Eagle Hill Masthead

Southeastern Naturalist
    SENA Home
    Range and Scope
    Board of Editors
    Editorial Workflow
    Publication Charges

Other EH Journals
    Northeastern Naturalist
    Caribbean Naturalist
    Neotropical Naturalist
    Urban Naturalist
    Eastern Paleontologist
    Journal of the North Atlantic
    Eastern Biologist

EH Natural History Home


About Southeastern Naturalist


Status and Habitat Use of the Wayne’s Black-throated Green Warbler in the Northern Portion of the South Atlantic Coastal Plain
Bryan D. Watts, Barton J. Paxton, and Fletcher M. Smith

Southeastern Naturalist, Volume 10, Issue 2 (2011): 333–344

Full-text pdf (Accessible only to subscribers.To subscribe click here.)


Site by Bennett Web & Design Co.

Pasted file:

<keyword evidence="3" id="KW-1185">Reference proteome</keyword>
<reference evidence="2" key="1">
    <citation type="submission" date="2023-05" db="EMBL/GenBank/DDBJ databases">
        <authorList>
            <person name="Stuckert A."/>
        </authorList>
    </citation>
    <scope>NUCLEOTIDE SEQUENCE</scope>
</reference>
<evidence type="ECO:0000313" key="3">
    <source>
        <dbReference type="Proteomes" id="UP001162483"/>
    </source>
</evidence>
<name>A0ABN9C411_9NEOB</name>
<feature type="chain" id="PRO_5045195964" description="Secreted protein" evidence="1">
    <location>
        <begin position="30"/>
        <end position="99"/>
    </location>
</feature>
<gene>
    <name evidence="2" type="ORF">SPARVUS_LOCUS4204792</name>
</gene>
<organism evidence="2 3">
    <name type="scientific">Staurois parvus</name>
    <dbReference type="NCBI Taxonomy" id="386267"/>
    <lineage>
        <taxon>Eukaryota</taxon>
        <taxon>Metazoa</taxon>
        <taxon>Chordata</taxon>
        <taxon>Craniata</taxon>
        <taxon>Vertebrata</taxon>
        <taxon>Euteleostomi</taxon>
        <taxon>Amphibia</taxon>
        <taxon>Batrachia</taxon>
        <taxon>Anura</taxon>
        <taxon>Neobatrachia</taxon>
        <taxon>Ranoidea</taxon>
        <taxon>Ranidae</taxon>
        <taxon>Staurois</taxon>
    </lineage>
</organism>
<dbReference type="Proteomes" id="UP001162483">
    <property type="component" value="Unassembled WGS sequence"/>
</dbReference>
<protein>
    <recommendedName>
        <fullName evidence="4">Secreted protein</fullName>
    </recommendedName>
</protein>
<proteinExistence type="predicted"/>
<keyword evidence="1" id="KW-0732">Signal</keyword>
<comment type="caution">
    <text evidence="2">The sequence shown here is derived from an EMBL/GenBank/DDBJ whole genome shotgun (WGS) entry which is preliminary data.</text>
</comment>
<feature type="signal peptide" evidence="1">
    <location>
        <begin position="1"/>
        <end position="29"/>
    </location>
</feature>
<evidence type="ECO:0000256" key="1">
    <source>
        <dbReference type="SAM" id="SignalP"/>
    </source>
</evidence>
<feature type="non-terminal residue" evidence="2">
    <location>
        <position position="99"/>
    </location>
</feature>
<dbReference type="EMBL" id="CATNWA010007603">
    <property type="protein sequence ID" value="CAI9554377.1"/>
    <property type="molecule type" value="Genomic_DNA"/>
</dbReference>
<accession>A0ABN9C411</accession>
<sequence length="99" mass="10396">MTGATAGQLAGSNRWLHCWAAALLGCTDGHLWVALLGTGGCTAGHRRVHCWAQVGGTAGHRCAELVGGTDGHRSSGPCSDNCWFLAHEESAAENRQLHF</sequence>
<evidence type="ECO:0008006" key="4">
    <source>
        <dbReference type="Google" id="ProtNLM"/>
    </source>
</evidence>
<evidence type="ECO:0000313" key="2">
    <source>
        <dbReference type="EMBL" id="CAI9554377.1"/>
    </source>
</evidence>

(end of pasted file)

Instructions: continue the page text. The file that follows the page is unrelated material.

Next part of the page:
2011 SOUTHEASTERN NATURALIST 10(2):333–344 Status and Habitat Use of the Wayne’s Black-throated Green Warbler in the Northern Portion of the South Atlantic Coastal Plain Bryan D. Watts1,*, Barton J. Paxton1, and Fletcher M. Smith1 Abstract - Dendroica virens waynei (Wayne’s Warbler) is a unique, disjunct subspecies of Dendroica viren virens (Black-throated Green Warbler) that is restricted to the South Atlantic Coastal Plain from southeastern Virginia to South Carolina. We surveyed a network of 265 fixed-radius plots to examine seasonal occurrence, spatial distribution, and patterns of habitat use by Black-throated Green Warblers. Survey plots were chosen to represent the full gradient of forest types within the region. Plots were surveyed 7 times between early April and mid-June, 2001. Detections of Black-throated Green Warblers began in early April, increased to a peak in late April, and then declined throughout May and early June. Birds were detected during 251 (13.5%) of 1862 point counts conducted. Detections were widespread and included 114 of 266 (52.6%) survey plots. Forest composition had a significant influence on the distribution of breeding sites. The frequency of plots classified as breeding sites was higher than expected for plots containing Pinus taeda (Loblolly Pine), Chamaecyparis thyoides (Atlantic White Cedar), and Taxodium distichum (Bald Cypress). The density of these tree species within survey plots was significantly higher for plots classified as breeding sites compared to plots classified as unoccupied. This response was particularly significant when all three tree species were combined. Introduction Dendroica virens waynei Bangs (Wayne’s Warbler) is a unique, disjunct subspecies of Dendroica virens virens (Gmelin) (Black-throated Green Warbler) (AOU 1957, Bangs 1918). The nominate race breeds in coniferous forests across the northern latitudes of North America and through the higher elevations of the Appalachians (Morse 1993). The Wayne’s form is smaller than the nominate race and has a distinctly smaller bill. Wayne’s Warbler has a much smaller breeding range and is restricted to the South Atlantic Coastal Plain from southeastern Virginia to South Carolina. Along much of this range, the population is confined to a fairly narrow band within the outer coastal plain (Sprunt 1953). This population is 500 km east of the Appalachian population and 1200 m lower in elevation. The factors that led to the isolation of the Wayne’s form from the nominate race are not known. It is possible that this subspecies was originally associated with the extensive stands of Chamaecyparis thyoides (L.) B.S.P. (Atlantic White Cedar) that were once an important component of the region’s plant community. These stands were similar in form to the coniferous forests where D. v. virens currently breeds. Wayne’s Warbler appears to reach its highest density from southeastern Virginia through northeastern North Carolina. This region was the 1Center for Conservation Biology, College of William and Mary and Virginia Commonwealth University, Williamsburg, VA 23187. *Corresponding author - bdwatt@wm.edu. 334 Southeastern Naturalist Vol. 10, No. 2 former location of the most extensive tracts of white cedar (Ashe 1894). More than 100,000 acres of this habitat were harvested in the area in the late 1800s and early 1900s for the shingle industry. This event virtually eliminated this unique plant community from the region. The vegetation that has reclaimed many of the historic sites after harvest is dominated by hardwoods rather than white cedar (Frost 1987). Most of the extensive stands of Atlantic White Cedar were harvested prior to the description of the Wayne’s form to science. How much the current pattern of habitat use (and our perceptions of habitat requirements) is influenced by the absence of white cedar is unknown. In the latter half of the twentieth century, the Wayne’s subspecies has been suggested to utilize the entire gradient of forest types from Atlantic White Cedar to Taxodium distichum L. (Bald Cypress) to mixed deciduous forest (Meanley 1977; E.F. Potter, North Carolina Museum of Natural Sciences, Raleigh, NC, unpubl. data; Sprunt 1953). The population has also been suggested to have a close association with non-alluvial cypress swamps. No recent attempts have been made to determine the status and distribution of Wayne’s Warblers within the core of their breeding range (i.e. southeastern Virginia, coastal North Carolina). Once suggested to be a fairly common breeding species within the Dismal Swamp (Meanley 1977), researchers now suggest that they have disappeared over the past 10–15 years from the northern portion and have declined substantially in the southern portion (B. Meanley and D. Schwab, Great Dismal Swamp National Wildlife Refuge, Suffok, VA, unpubl. data). No attempts have been made to clarify the influence of forest composition on distribution. The two primary objectives of this field project were 1) to assess the general status and distribution of the Wayne’s Warbler within the northern portion of the South Atlantic Coastal Plain (particularly focused on US Fish and Wildlife Service [FWS] refuge lands), and 2) to determine if there are habitat elements that may help to explain current distribution patterns. Study Area We conducted this study within the Alligator River National Wildlife Refuge (NWR), Pocosin Lakes NWR, and Dismal Swamp NWR (Fig. 1). These properties are located within the coastal plain of southeastern Virginia and northeastern North Carolina. Alligator River and Pocosin Lakes NWRs are located on the peninsula of land bounded to the north by the Albemarle Sound and to the south by the Pamlico River. The Great Dismal Swamp is located east of the Suffolk scarp and west of US Route 17. We established a network of 265 survey plots distributed throughout the broad study area. The network included 154 plots on or within the vicinity of Alligator River NWR, 83 plots on or within the vicinity of Great Dismal Swamp NWR, and 29 plots on Pocosin Lakes NWR. We clustered survey plots in “mini-routes” (groups of 20–30 points) to maximize survey efficiency. We assessed potential field sites during March of 2001. Information was collected through a combination of road surveys, aerial photographs, and meetings with refuge personnel. During this phase, we attempted to 1) determine the distribution of forest types 2011 B.D. Watts, B.J. Paxton, and F.M. Smith 335 targeted within the study, and 2) evaluate survey efficiency of various field options (i.e. assess roadway condition and access and evaluate site clustering). We chose sites in late March that were accessible and could support a cluster of 20–30 point-count locations. We based final selection of study plots within larger areas on forest type. Target forest types represented the full forest gradient within refuge lands. Categories included: 1) PPP = Pinus serotina Micheaux (Pond Pine) pocosin, 2) HDWD = hardwood dominated, 3) MIX = pine/hardwood mix, 4) PIN = pine dominated, 5) CED = white cedar component, and 6) CYP = Bald Cypress component. Tall pocosins with Pond Pine form over relatively shallow peat deposits and are characterized by high above-ground plant biomass. Characteristic plant species include Liquidambar styraciflua L. (Sweet Gum), Acer rubrum L. (Red Maple), Ilex glabra L. (Gallberry), Leucothoe racemosa L. (Fetter Bush), and Myrica cerifera L. (Wax Myrtle). Hardwood-dominated plots were those where Figure 1. Map of study area. Black areas indicate conservation lands containing all survey plots. The number of survey plots by geographic area was 154, 83, and 29 for Alligator River NWR, Great Dismal Swamp NWR, and Pocosin Lakes NWR, respectively. 336 Southeastern Naturalist Vol. 10, No. 2 an estimated 75% or more of the canopy-forming stems were hardwood. Most abundant trees included Red Maple and Sweet Gum. Mixed pine/hardwood plots had relatively even numbers of Pinus taeda L. (Loblolly Pine) and hardwood stems. Pine-dominated plots were those where an estimated 75% or more of the canopy-forming stems were Loblolly Pine. White cedar plots were those that contained at least a minor component of white cedar trees. Bald Cypress plots were those containing at least a minor component of Bald Cypress. It was not possible to locate an adequate sample of plots that were dominated by either white cedar or Bald Cypress. Initial selection of forest types for plot placement was done by visual inspection of forest composition (Table 1). Due to the unique character of the three refuge properties, balance of forest types by geographic area was not possible (Table 1). We established survey plots in late March and early April. We positioned plots along roadways with a minimum separation of 0.5 km. Methods Bird surveys We used a fixed-radius point-count technique to measure bird density and frequency of occurrence. A survey plot (point count) consisted of a 50-m radius circle with a wire flag located at its center. We conducted surveys along roadways with the plot centers positioned at the road edge. The plot was split in half along the road axis. Birds detected within the 50-m radius plot were recorded either as within the focal half or within the remainder. We used birds detected within the focal half of plots for habitat comparisons. Bird surveys were conducted by a single observer standing at the plot center and counting all birds seen or heard within a 5-min period. Birds detected were stratified according to time, period, and location. We subdivided the count periods into an initial 3-min period and a subsequent 2-min period. We recorded birds as either within or beyond the 50-m radius. We conducted plot surveys in 11-d time blocks, where all points within the network were surveyed within each block. We completed seven survey rounds between 8 April and 12 June 2001. Plots covered by individual observers were rotated between time blocks to disperse any observer bias. We alternated the order of surveys within “mini-routes” between time blocks to reduce the impact of time-of-day effects. We conducted surveys between 0.5 and 4.5 hrs after sunrise on days with no precipitation and wind speeds of less than 24 kph. Table 1. The number of survey plots by habitat type and geographic area. Habitat type Pocosin Lakes Alligator River Great Dismal Swamp Pond Pine pocosin 27 5 0 Hardwood dominated 2 18 31 Pine/hardwood mix 0 49 12 Pine dominated 0 31 9 Cedar component 0 28 21 Cypress component 0 23 10 2011 B.D. Watts, B.J. Paxton, and F.M. Smith 337 Vegetation sampling We measured vegetation structure/composition within a sub-sample of “occupied” and “unoccupied” (with respect to breeding Black-throated Green Warblers; see below) survey plots. Selection of survey plots for sampling was based on occupation, habitat type, and geographic area. We attempted to balance samples between habitats and refuges. We included all habitats in the selection except Pond Pine pocosin, as no birds were detected within this habitat type during the course of the study. Since this habitat type was concentrated within Pocosin Lakes NWR, no samples were taken from this property. We measured vegetation between 27 June and 26 July 2001. We sub-sampled vegetation within two plots established within each 50-m radius survey plot. We stratified each sub-plot to include a 5-m-radius plot embedded within a larger 11.4-m-radius plot. We took vegetation samples from the focal half of the survey plot. We positioned the center of each vegetation plot 30 m from the center of the point count in two different directions (each >90° apart). The initial direction for the first vegetation plot was chosen randomly from the center of the point count. We collected vegetation data on two different levels within circular plots. We counted all large woody plants (>8 cm dbh) and dead standing stems (snags) by species and stem-diameter class (diameter classes included 8–22, 23–38, and >38 cm dbh), and estimated canopy cover and canopy height over the entire 11.4-mradius plot. We used a convex densiometer to estimate percent canopy cover and a clinometer to measure canopy height. We collected data on understory vegetation within the 5-m-radius plot. We stratified counts of understory vegetation to include stems, shrubs, and saplings >0.5 m in height and <8 cm dbh. Data analysis Breeding sites. Identification of breeding sites for Wayne’s Warblers using point-count data alone was complicated by several opposing factors. The first of these is the potential for overlap between the two subspecies (D. v. virens and D. v. waynei) within the study area. The Wayne’s subspecies is one of the earliest arriving neotropical migrants within the region. Within the study areas, individuals begin to arrive on breeding territories in late March to early April (Meanley 1977). At this time, most D. v. virens individuals are believed to be still on winter territories (Morse 1993, Sprunt 1953). Dendroica v. virens does not migrate through comparable latitudes until mid-April. There remains confusion as to whether or not and the extent to which D. v. virens migrates through the breeding range of D. v. waynei. Some authors suggest that D. v. virens winters primarily within Central America between Mexico and Panama and that most individuals migrate north via a land route through Mexico and Texas, then continue on an inland track to the Appalachians and northern breeding areas (Morse 1993, Oberholser 1974, Stevenson 1957). This route suggests that the probability of contact between these two subspecies in the spring would be low. If true, virtually all of the individuals encountered within the study areas would be D. v. waynei. This view is supported by Sprunt (1953), who indicates that records of D. v. virens are completely absent from the south Atlantic Coast and suggests that D. v. waynei likely winters in a distinct location that is in closer proximity to the breeding 338 Southeastern Naturalist Vol. 10, No. 2 grounds. It has been suggested that D. v. waynei winters in western Cuba (AOU 1957). However, other authors (E.F. Potter, unpubl. data) who have worked within the study area suggest that D. v. virens does move through the region, although there is no suggestion as to the winter origin or breeding destination of such individuals. The primary differences between D. v. virens and D. v. waynei are bill and body size (Bangs 1918). There are no song or appearance differences that would allow for simple separation in the field (Morse 1993, Sprunt 1953). At present, there is no way to determine the subspecies designation of birds detected within the area between mid-April and early May. Birds detected from late March through mid-April may clearly be assigned to D. v. waynei due to subspecific differences in the timing of migration. Birds detected after the first week of May may also be assigned to D. v. waynei because by then D. v. virens are likely all on their breeding grounds. A second complicating factor is the early breeding season of D. v. waynei and the rapid diminution of singing. The Wayne’s subspecies is one of the earliest nesting neotropical migrants within the region. Nests with eggs have been documented within the Great Dismal Swamp as early as 4 April (Meanley 1977). E.F. Potter (unpubl. data) observed a marked decline in singing apparently related to the hatching of eggs. Singing is not common after mid-May. This pattern suggests that there is a considerable reduction in detection probability through the month of May. The implication is that although birds detected in May could be definitively assigned to D. v. waynei, the probability of detecting breeding birds is much reduced. In light of the factors outlined above, we developed rules for assigning occupancy status to survey plots based on point counts. We analyzed detection patterns to facilitate this process. We delineated three occupancy classes including 1) breeding location (occupied), 2) potential breeding location, and 3) no breeding location (unoccupied). We considered sites to be breeding locations if birds were detected after mid-May or where birds were detected during 3 out of the 7 survey rounds. Analysis of detection patterns illustrated that these conditions were related. Virtually all points having at least 3 separate detections also had detections after mid-May. This level of consistency supports the contention that these represent breeding locations. We considered sites to be potential breeding locations if fewer than 3 detections were made with all detections prior to mid-May. We considered sites to be unoccupied if birds were never detected. Vegetation parameters. We derived several parameters describing vegetational structure from vegetation sub-samples. These included mean canopy height (CANH), % canopy cover (CANC), canopy tree density (CAND), sub-canopy tree density (SUBD), sapling density (SAPD), and understory density (UND) (Table 2). We did not include floristic information in the analysis, with the exception of canopy composition. We derived parameters separately for the density of hardwood, pine, white cedar, and Bald Cypress stems that were >22 dbh. We compared vegetation parameters between sites that were classified as occupied and unoccupied. We excluded potential breeding sites from the analysis. Analysis. Due to the relatively small plot size, variation in breeding density recorded was very low. Incidences where multiple individuals were detected within a single plot were rare. For this reason, we assessed temporal and geographic 2011 B.D. Watts, B.J. Paxton, and F.M. Smith 339 patterns using frequency of occurrence where survey plots were the statistical units. We evaluated potential relationships with vegetation characteristics by comparing mean values using site-occupancy class (occupied vs unoccupied) as the grouping parameter. We used Kilmogorov-Smirnov tests to compare distributions relative to normality for each vegetation parameter. We transformed all non-normal parameters using three standard functions (including log[X = 1], [X]1/2, and arcsine [X]) and retested. We evaluated significance between occupied and unoccupied survey plots using an F-test for all parametric variables and Mann-Whitney U test for all nonparametric variables. Results We encountered 335 Black-throated Green Warblers during point counts. We detected birds during 251 (13.5%) of 1862 point counts conducted. Detections were widespread and included 114 of 266 (52.6%) survey plots. Detections of Black-throated Green Warblers were not evenly distributed among survey rounds (Fig. 2). A substantial number of detections were made in the first survey round, indicating that earliest arrivals were prior to the beginning or during the first round. Work within the area leading up to the first survey suggests that birds began to arrive approximately 2 days prior to the initiation of the first round. Detections increased during the month of April, reaching a peak in late April to early May. At this time, birds were detected within 23% of all survey plots on Alligator River NWR. It remains unclear if this peak represents Table 2. Description of structural vegetation parameters measured within survey plots within Alligator River NWR and Great Dismal Swamp NWR (June–July 2001). Parameter Description Understory density (UND) Density (n/ha) of woody stems and shrubs >0.5 m in height and <8 cm dbh. Estimate from two 5-m radius plots. Sapling density (SAPD) Density (n/ha) of tree stems >0.5 m in height and <8 cm dbh. Estimate from two 5-m radius plots. Sub-canopy density (SUBD) Density (n/ha) of tree stems between 8 and 22 cm dbh. Estimate from two 11.4-m radius plots. Canopy density (CAND) Density (n/ha) of tree stems >22 cm dbh. Estimate from two 11.4-m radius plots. Canopy height (CANH) Average height (m) of canopy-forming stems. Estimate from 4 samples measured with clinometer within survey plot. Canopy cover (CANC) Average canopy cover (%) measured at 4 cardinal directions with convex densiometer. Estimates taken within two 11.4-m plots. Hardwood density (HDWD) Density (n/ha) of hardwood stems >22 cm dbh. Estimate from two 11.4-m radius plots. Pine density (PIND) Density (n/ha) of pine stems >22 cm dbh. Estimate from two 11.4-m radius plots. White cedar density (CEDD) Density (n/ha) of white cedar stems >22 cm dbh. Estimate from two 11.4-m radius plots. Bald Cypress density (CYPD) Density (n/ha) of bald cypress stems >22 cm dbh. Estimate from two 11.4-m radius plots. Conifer density (COND) Density (n/ha) of conifer stems >22 cm dbh. Estimate from two 11.4-m radius plots. 340 Southeastern Naturalist Vol. 10, No. 2 the continued arrival or increased activity of D. v. waynei or the passage of D. v. virens. Detections steadily declined throughout the month of May. This decline may represent a diminution of singing on the part of breeding residents, the passage of D. v. virens moving toward breeding locations to the north, or both. Black-throated Green Warblers did not use survey plots of different habitat types according to their availability (Fig. 3) (χ2 = 31.7, df = 5, P < 0.001). Birds were detected less than expected within Pond Pine pocosin and hardwooddominated plots and more than expected within plots with white cedar and Bald Cypress. Occupied and unoccupied survey plots differed with respect to both vegetation structure and canopy composition (Table 3). Occupied plots had signifi cantly higher canopy cover (df = 119, F-statistic = 6.6, P = 0.011) and lower understory density (df = 119, F-statistic = 7.8, P = 0.006). These two factors are negatively correlated suggesting the obvious relationship that the shading of higher canopy cover leads to a reduction in understory vegetation. The influence of forest type on the distribution of breeding sites is suggested by the difference between occupied and unoccupied survey plots in the amount of conifers in the canopy. For example, the difference between occupied and unoccupied plots in the density of large pines was nearly significant (df = 119, Mann-Whitney U-statistic = 1452.5, P = 0.055). The difference in the density of large cedar (df = 119, Mann-Whitney U-statistic = 1569.5, P = 0.045) and cypress (df = 119, Mann-Whitney U-statistic = 1533.0, P = 0.032) stems in the canopy was signifi- Figure 2. Seasonality of Black-throated Green Warbler detections. Dates indicate the beginning of survey blocks. The same network of survey plots (n = 266) was surveyed during each time block. 2011 B.D. Watts, B.J. Paxton, and F.M. Smith 341 cant. When pines, cedar, and cypress stems are combined, the resulting parameter (COND) difference between occupied and unoccupied plots was highly signifi- cant (df = 119, F-statistic = 13.8, P = 0.003). Figure 3. Relative frequency of Black-throated Green Warbler detections by habitat type. See Table 1 for sample sizes by habitat. Table 3. Comparisons of vegetation parameters between occupied and unoccupied survey plots (see Table 2 for parameter abbreviations). Statistics are F-values unless otherwise specified. Mean values presented are individuals/ha. Occupied Unoccupied Parameter (mean ± SE; n = 54) (mean ± SE; n = 67) Statistic P-value Structural UND 15,456.0 ± 896.60 19,820.0 ± 1201.80 7.8 0.006 SAPD 2025.0 ± 441.40 1409.0 ± 178.60 1.9 0.167 SUBD 732.9 ± 66.47 620.9 ± 48.32 1.9 0.166 CAND 192.7 ± 11.02 173.5 ± 8.01 2.1 0.152 CANH 17.2 ± 0.51 19.1 ± 0.55 6.0 0.016 CANC 84.3 ± 1.14 79.1 ± 1.58 6.6 0.011 Composition HDWD 108.4 ± 13.11 105.4 ± 8.45 0.1 0.842 PIND 69.1 ± 10.01 43.0 ± 7.59 1452.5A 0.055 CEDD 28.0 ± 10.10 8.6 ± 4.40 1569.5A 0.045 CYPD 9.5 ± 3.05 2.7 ± 1.24 1533.0A 0.032 COND 106.7 ± 12.00 54.3 ± 8.16 13.8 0.003 AMann-Whitney U statistic. 342 Southeastern Naturalist Vol. 10, No. 2 Discussion The Wayne’s subspecies of the Black-throated Green Warbler currently breeds from southeastern Virginia along the coast south to approximately Charleston, SC. Throughout much of this range, the species breeds in very low densities. An exception to this pattern is the Great Dismal Swamp, where the species was reported to be a fairly common breeder from the 1950s through 1970s (Meanley 1977), and Dare County within the Albemarle-Pamlico peninsula, where high breeding densities were recorded in the early 1980s (E.F. Potter, unpubl. data). Results from this study support recent suggestions (B. Meanley and D. Schwab, unpubl. data) that the population within the Great Dismal Swamp has declined. Although the species does continue to breed within the Swamp, none of the 83 points surveyed were classified as breeding sites based on criteria developed here. In contrast, the breeding population within the Alligator River NWR and Dare Bombing Range was found to be similar to that reported in the early 1980s (E.F. Potter, unpubl. data). This location may support one of the highest breeding densities of any area within the subspecies range. No Black-throated Green Warblers were detected within Pocosin Lakes NWR. Nearly all of the survey plots established within the refuge were Pond Pine pocosin habitat. This species is known to utilize this habitat within the Albemarle-Pamlico peninsula (E.F. Potter, unpubl. data). In addition, the species is documented to occur well west of the study area (Wilson and Watts 2000). It is possible that the lack of use reflects the fragmented nature of these patches or their condition (e.g., tree density, stand age). Birds began to arrive within study areas during the first week of April. This timing is consistent with other accounts that have listed arrival dates within the southern portion of the breeding range in mid- to late March (Sprunt 1953, Wayne 1910) and within the northern portion of the breeding range at the end of March or early April (Meanley 1977). Detection rates increased throughout April and then began to decline through May and into early June. This pattern is also consistent with previous authors who stated that the species does not become common within the region until mid- to late April (Meanley 1977, Sprunt 1953). Singing rates have been suggested to diminish rapidly after chicks hatch, which may partially account for the decline in detection rates through May. In support of this, E.F. Potter (unpubl. data) stated “in late May and early June, full song was rarely heard after 0900 EDT.” The peak in birds in late April may represent the passage of the nominate subspecies D. v. virens through the region. The timing of this peak would be consistent with breeding times reported for populations to the north in New England. E.F. Potter (unpubl. data) indicates that birds were detected in numerous locations in mid-April in coastal North Carolina, where no birds were detected at later dates, suggesting the presence of transients. Sprunt (1953) points to the dearth of records of Black-throated Green within the extreme southeast in spring and suggests that D. v. virens does not likely pass through the range of D. v. waynei. Dendroica v. virens winters primarily within Central America between Mexico and Panama, and most individuals apparently migrate north via a land route through Mexico and Texas and continue on an inland track to the Appalachians and northern breeding 2011 B.D. Watts, B.J. Paxton, and F.M. Smith 343 areas (Stevenson 1957). However, Black-throated Green Warblers do winter throughout the Caribbean and south Florida in low numbers (e.g., Emlen 1977, Morse 1993). Dendroica v. waynei has been suggested to winter in western Cuba (AOU 1957). The taxonomic origin of other populations that winter in the Caribbean has not been clearly documented. Confusion remains about the level and timing of overlap between these subspecies. For example, does D. v. virens winter within the Caribbean? Are D. v. virens and D. v. waynei geographically isolated on the winter grounds? What is the geographic range of D. v. waynei on the winter grounds? Because D. v. waynei is a small, unique population that is geographically isolated on the breeding grounds, understanding the risks that it faces within the winter range has conservation significance. Black-throated Green Warblers occurred across the full gradient of habitat types from hardwood-dominated sites to sites supporting a Bald Cypress component. However, birds were not detected with the same frequency across all habitat types. Within this gradient, there was a lower frequency of occurrence within hardwood-dominated sites. In addition, survey plots classified as breeding sites had significantly higher densities of conifers including Loblolly Pine, Atlantic White Cedar, and Bald Cypress. These results are consistent with impressions expressed by other observers. In South Carolina, Wayne’s Warblers are suggested to be associated with non-alluvial patches of Bald Cypress (Curson et al. 1994, Sprunt 1953). E.F. Potter (unpubl. data) indicates that a common trait among territories that she observed in coastal North Carolina was the presence of pines and or Bald Cypress. She emphasizes the occurrence of mature trees, a characteristic that is common to other accounts (Sprunt 1953). The unique complex of habitats within the outer coastal plain from southeastern Virginia through the Carolinas supports a number of unique avian forms. Like the Wayne’s Black-throated Green Warbler, these forms include endemic subspecies and disjunct populations. For example, an isolated population of Dendroica cerulea Gmelin (Cerulean Warblers) occurs along the lower Roanoke River and Chowan Basin (Lynch 1981). A distinct form of Dendroica discolor Vieillot (Prairie Warbler) that breeds within tall pocosin and forested habitats occurs in coastal Virginia and North Carolina (Meanley 1977, Nolan et al. 1999). An unusually dense population of Helmitheros vermivorum (Gmelin) (Worm-eating Warbler) breeds in flat pine plantations and pocosins compared to steep, hardwood slopes elsewhere in the species’ range (Watts and Wilson 2005). Vermivora bachmanii Audubon (Bachman’s Warbler) has been suggested to have a close association with Arundinaria gigantea Walter (Cane) thickets within the region (Remsen 1986). Virtually all of these forms appear to winter exclusively in the Caribbean. As with other species of conservation concern, populations that winter exclusively on small isolated islands are subject to dramatic declines if land-use changes are not in their favor. From a conservation perspective, it is important to determine the risks that the Wayne’s form of the Blackthroated Green Warbler faces on both the breeding and winter grounds. Acknowledgments We thank Chuck Hunter, Bob Noffsinger, and Keith Watson for the opportunity to conduct this study. Dennis Stewart, Wendy Stanton, Cynthia Britton, Teresa Cherry, and 344 Southeastern Naturalist Vol. 10, No. 2 Dennis Helms provided insight into potential field sites and logistical support within study areas. We appreciate the dedicated efforts of Sean Flint and William Sbrega in conducting bird surveys and measuring vegetation under very difficult field conditions. Lydia Whitaker, Carlton Adams, Renee Peace, Anne Womack, Gloria Sciole, Mark Roberts, and Cheryl Pope provided administrative support. Financial support was provided by the US Fish and Wildlife Service (Region 4) and the Center for Conservation Biology at the College of William and Mary. We thank the editor and two anonymous reviewers for helpful comments on an earlier draft of this manuscript. Literature Cited American Ornithologists Union (AOU). 1957. The A.O.U. checklist of North American birds. American Ornithologists Union, Lord Baltimore Press, Baltimore, MD. Ashe, W.W. 1894. The forests, forest lands, and forest products of eastern North Carolina. North Carolina Geological Survey Bulletin No. 5. Raleigh, NC. Bangs, O. 1918. A new race of the Black-throated Green Wood Warbler. Proceedings of the New England Zoological Club 6:93–94. Curson, J., D. Quinn, and D. Beadle. 1994. Warblers of the Americas: An Identification Guide. Houghton Mifflin Company, New York, NY. Emlen, J.T. 1977. Land bird communities of Grand Bahama Island: The structure and dynamics of an avifauna. Ornithological Monograph 24. American Ornithologists’ Union, Washington, DC. Frost, C.C. 1987. Historical overview of Atlantic White Cedar in the Carolinas. Pp. 257–263, In A. D. Laderman (Ed.). Atlantic White Cedar Wetlands. Westview Press, Boulder, CO. Lynch, J.M. 1981. Status of the Cerulean Warbler in the Roanoke River basin of North Carolina. Chat 45:29–35. Meanley, B. 1977. Birds of the Dismal Swamp, Virginia–North Carolina. Raven 48:3–25. Morse, D.H. 1993. Black-throated Green Warbler (Dendroica virens). No. 55, In A. Poole and F. Gill (Eds.). The Birds of North America. The Academy of Natural Sciences, Philadelphia. PA, and The American Ornithologists’ Union, Washington, DC. Nolan, V., Jr., E.D. Ketterson, and C.A. Buerkle. 1999. Prairie Warbler (Dendroica discolor). No. 455, In A. Poole and F. Gill (Eds.). The Birds of North America. The Academy of Natural Sciences, Philadelphia. PA, and The American Ornithologists’ Union, Washington, DC. Oberholser, H.C. 1974. The Bird Life of Texas, Volume 2. University of Texas Press, Austin, TX. Remsen, J.V., Jr. 1986. Was Bachman’s Warbler a bamboo specialist? Auk 103:216–219. Sprunt, A., Jr. 1953. Wayne’s Black-throated Green Warbler. US National Museum Bulletin 203:308–316. Stevenson, H.M. 1957. The relative magnitude of the trans-gulf and circum-gulf spring migrations. Wilson Bulletin 69:39–77. Watts, B.D., and M.D. Wilson. 2005. The use of pine plantations by Worm-eating Warblers in coastal North Carolina. Southeastern Naturalist 4:177–187. Wayne, A.T. 1910. Birds of South Carolina. Charleston Museum of Natural History. Charleston, SC. Wilson, M.D., and B.D. Watts. 2000. Breeding-bird communities of the Parker Tract Hardwood Forest Swamps. Center for Conservation Biology Technical Report, CCBTR- 00-04. College of William and Mary, Williamsburg, VA. 49 pp.